Friday, November 28, 2008

Post Mortem: North Carolina 102, Notre Dame 87

The Tar Heel faithful at the Lahaina Civic Center chanted "Just like football!" as the final seconds ticked away. Just like football? Not so fast, my friends.

When Notre Dame and UNC met on the gridiron in early October, the game was a tale of two halves - one where Notre Dame played like a confident, maturing team and one where they collapsed on top of themselves, unable to correct their own mistakes in time for the Heels to steal a 29-24 victory which (despite what we all wanted to believe at the time) has done the team far more harm than good. In football, Notre Dame was an equal, if not superior team, and self-destructed.

On the basketball court? Different story. The eighth-ranked Irish were clearly out-manned, out-gunned, and out-muscled. Their only hope was to figure out a way to out-shoot the absurdly talented North Carolina squad, and Kyle McAlarney certainly would be willing to take on any two Heels in a game of H-O-R-S-E. McAlarney's 10 3-pointers broke his own school record set against Syracuse last year, but there was only so much he could do in the final 7 minutes as the entire Carolina two-deep literally shot the lights out of the gym on the Valley Isle.

To the two big questions posed in our recap of the Texas game:

Would the Irish be able to match UNC's speed? Oh, how to put this delicately: no. Ty Lawson ran like he had a jet booster on his sneakers, but that's the type of player he is, putting up a career high in assists (11) to go with 22 points. During the first two games of the tournament we marveled at how rapid Tory Jackson was progressing as a point guard, but tonight he and the rest of the Irish had a front row seat for what the definition of "elite" guard play is. That's why there's no shame in a gutty performance that ended with a 15 point loss. Doesn't matter if it's the Final Four, Maui, or on the moon: UNC is simply too good and too deep to be overcome by anything other than an absolutely flawless performance out of their opponent (and a few key unforced errors on their own part). Neither happened, but there was no dishonor in the way Notre Dame performed. They just didn't stack up all the way like Carolina did.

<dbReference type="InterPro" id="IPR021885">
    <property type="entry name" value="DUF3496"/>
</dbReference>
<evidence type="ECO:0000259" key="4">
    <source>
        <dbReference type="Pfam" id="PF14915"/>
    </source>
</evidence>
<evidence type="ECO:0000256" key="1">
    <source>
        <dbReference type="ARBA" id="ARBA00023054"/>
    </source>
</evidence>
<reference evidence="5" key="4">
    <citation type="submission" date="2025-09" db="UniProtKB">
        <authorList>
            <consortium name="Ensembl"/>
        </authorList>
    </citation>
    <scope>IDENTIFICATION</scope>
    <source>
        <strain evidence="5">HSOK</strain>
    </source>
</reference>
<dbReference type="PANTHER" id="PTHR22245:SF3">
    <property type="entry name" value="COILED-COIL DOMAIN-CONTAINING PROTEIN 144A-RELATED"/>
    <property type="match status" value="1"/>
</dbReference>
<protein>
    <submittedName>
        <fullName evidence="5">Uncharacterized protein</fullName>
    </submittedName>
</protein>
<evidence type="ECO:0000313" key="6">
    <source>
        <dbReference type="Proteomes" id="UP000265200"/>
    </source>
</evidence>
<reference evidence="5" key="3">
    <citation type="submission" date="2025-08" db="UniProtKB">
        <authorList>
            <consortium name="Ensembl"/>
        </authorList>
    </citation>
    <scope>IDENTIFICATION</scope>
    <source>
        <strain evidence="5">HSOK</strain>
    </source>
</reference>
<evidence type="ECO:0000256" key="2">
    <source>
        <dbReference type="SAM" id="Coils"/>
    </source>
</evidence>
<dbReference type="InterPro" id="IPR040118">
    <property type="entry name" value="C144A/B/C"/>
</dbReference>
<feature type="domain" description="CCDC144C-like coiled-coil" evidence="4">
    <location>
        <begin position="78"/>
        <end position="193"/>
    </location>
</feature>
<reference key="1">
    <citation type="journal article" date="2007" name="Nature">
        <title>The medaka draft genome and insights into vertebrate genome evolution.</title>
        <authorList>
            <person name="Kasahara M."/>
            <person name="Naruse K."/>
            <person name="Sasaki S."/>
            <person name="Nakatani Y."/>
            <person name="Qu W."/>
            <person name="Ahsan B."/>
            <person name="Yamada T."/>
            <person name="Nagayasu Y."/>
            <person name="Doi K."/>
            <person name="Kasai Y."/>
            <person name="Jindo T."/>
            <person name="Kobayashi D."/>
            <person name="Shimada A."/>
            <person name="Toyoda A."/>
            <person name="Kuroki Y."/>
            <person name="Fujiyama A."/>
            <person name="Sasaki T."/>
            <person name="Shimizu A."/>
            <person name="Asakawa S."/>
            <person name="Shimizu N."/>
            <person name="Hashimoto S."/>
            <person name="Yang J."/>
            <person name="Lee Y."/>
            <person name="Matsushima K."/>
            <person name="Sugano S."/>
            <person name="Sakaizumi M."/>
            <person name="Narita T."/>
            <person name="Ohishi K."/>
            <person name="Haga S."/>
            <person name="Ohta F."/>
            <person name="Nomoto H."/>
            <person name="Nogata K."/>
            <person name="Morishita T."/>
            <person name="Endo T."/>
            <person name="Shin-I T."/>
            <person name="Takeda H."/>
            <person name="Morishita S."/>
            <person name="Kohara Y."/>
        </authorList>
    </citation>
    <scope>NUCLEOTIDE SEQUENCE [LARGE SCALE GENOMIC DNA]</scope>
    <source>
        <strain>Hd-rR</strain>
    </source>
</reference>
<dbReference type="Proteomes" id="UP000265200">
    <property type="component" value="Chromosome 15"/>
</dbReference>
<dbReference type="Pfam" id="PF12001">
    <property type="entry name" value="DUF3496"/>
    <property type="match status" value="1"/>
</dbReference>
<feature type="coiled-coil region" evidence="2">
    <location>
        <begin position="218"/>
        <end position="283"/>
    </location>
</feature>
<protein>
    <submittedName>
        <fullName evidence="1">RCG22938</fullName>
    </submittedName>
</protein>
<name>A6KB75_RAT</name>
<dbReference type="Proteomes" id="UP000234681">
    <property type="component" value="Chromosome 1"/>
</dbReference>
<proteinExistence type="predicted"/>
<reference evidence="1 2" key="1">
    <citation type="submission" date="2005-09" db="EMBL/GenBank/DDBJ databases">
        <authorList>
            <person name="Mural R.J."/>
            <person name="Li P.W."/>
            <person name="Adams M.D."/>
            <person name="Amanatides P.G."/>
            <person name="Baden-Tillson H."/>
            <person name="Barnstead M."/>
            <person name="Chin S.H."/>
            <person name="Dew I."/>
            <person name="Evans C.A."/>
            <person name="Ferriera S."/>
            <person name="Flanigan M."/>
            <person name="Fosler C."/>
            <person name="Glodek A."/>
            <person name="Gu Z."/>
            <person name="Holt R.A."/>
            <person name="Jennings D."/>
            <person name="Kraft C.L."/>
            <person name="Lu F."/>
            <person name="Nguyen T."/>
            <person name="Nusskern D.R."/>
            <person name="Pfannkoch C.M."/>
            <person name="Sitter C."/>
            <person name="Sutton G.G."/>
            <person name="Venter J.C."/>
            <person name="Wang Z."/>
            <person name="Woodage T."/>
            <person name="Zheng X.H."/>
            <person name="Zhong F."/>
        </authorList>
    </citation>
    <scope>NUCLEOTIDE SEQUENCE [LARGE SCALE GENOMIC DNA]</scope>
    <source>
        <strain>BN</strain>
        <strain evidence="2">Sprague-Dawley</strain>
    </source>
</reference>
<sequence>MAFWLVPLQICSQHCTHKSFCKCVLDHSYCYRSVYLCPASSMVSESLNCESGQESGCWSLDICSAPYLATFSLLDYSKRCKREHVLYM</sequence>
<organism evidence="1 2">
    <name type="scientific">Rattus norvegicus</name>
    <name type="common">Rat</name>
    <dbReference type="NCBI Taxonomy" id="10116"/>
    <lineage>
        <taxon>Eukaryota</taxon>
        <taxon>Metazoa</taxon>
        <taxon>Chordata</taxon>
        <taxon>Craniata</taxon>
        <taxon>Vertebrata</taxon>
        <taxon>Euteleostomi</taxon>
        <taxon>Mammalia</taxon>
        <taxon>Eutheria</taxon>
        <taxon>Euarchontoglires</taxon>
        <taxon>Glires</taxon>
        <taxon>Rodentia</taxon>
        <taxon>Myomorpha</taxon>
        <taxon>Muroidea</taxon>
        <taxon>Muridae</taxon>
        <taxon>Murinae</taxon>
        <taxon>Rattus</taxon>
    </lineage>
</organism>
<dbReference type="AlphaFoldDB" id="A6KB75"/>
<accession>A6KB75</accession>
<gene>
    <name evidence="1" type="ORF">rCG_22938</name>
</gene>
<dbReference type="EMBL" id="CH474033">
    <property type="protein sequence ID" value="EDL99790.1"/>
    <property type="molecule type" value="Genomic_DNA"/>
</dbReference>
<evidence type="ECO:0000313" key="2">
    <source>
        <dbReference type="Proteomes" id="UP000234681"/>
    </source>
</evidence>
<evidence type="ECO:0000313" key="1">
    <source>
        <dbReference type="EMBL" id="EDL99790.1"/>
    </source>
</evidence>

Would Tyler Hansbrough play/would he be 100%? Yes to the first, but by his and Roy Williams' estimation, 'Psycho T' (or as I will call him from now on, "Ben Hansbrough's older brother") was only at 75% health. If 34 points on 13-of-19 was a three-quarters effort, I pity the folks in the ACC who will have to deal with him once he reaches full strength. Luke Harangody had a tough day at the office both defending and being defended by the Player of the Year, and a daylong bout with the flu certainly couldn't have helped matters. The way Hansbrough was shooting in the first half though, he'd probably have put up the same numbers against the NBA All-Stars.

The postscript on this 25th Maui Invitational should read as follows: Notre Dame found out what kind of team they are (pretty good, but a notch below truly elite) and got a great early litmus test on what kind of team they might yet become. Hearing afterwards how their best player played the championship game hours after being hooked to an IV, and seeing some great development and confidence from some of the key role players the Irish will need this season (Luke Zeller and Ryan Ayers top the list) leaves an Irish fan feeling that this upper echelon ranking might not be such a fluke. The Irish have already gone toe-to-toe with the nation's best. Now bring on the Big East.

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